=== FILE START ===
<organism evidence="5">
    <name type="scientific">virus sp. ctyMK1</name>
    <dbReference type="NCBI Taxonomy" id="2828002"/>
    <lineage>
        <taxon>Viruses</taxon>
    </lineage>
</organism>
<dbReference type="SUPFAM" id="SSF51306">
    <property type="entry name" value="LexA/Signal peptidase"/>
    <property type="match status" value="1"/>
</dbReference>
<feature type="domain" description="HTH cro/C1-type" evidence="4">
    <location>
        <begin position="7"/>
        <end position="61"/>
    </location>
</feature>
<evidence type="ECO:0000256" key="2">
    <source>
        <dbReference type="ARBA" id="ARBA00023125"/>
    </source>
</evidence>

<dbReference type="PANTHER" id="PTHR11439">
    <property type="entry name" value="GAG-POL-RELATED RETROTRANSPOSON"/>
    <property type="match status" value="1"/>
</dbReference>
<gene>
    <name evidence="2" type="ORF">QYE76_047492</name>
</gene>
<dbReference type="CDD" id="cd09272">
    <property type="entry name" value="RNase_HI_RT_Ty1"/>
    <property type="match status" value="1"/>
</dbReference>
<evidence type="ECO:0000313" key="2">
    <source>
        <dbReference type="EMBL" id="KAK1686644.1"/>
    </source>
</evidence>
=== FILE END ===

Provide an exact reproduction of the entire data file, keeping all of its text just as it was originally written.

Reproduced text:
<organism evidence="5">
    <name type="scientific">virus sp. ctyMK1</name>
    <dbReference type="NCBI Taxonomy" id="2828002"/>
    <lineage>
        <taxon>Viruses</taxon>
    </lineage>
</organism>
<dbReference type="SUPFAM" id="SSF51306">
    <property type="entry name" value="LexA/Signal peptidase"/>
    <property type="match status" value="1"/>
</dbReference>
<feature type="domain" description="HTH cro/C1-type" evidence="4">
    <location>
        <begin position="7"/>
        <end position="61"/>
    </location>
</feature>
<evidence type="ECO:0000256" key="2">
    <source>
        <dbReference type="ARBA" id="ARBA00023125"/>
    </source>
</evidence>

<dbReference type="PANTHER" id="PTHR11439">
    <property type="entry name" value="GAG-POL-RELATED RETROTRANSPOSON"/>
    <property type="match status" value="1"/>
</dbReference>
<gene>
    <name evidence="2" type="ORF">QYE76_047492</name>
</gene>
<dbReference type="CDD" id="cd09272">
    <property type="entry name" value="RNase_HI_RT_Ty1"/>
    <property type="match status" value="1"/>
</dbReference>
<evidence type="ECO:0000313" key="2">
    <source>
        <dbReference type="EMBL" id="KAK1686644.1"/>
    </source>
</evidence>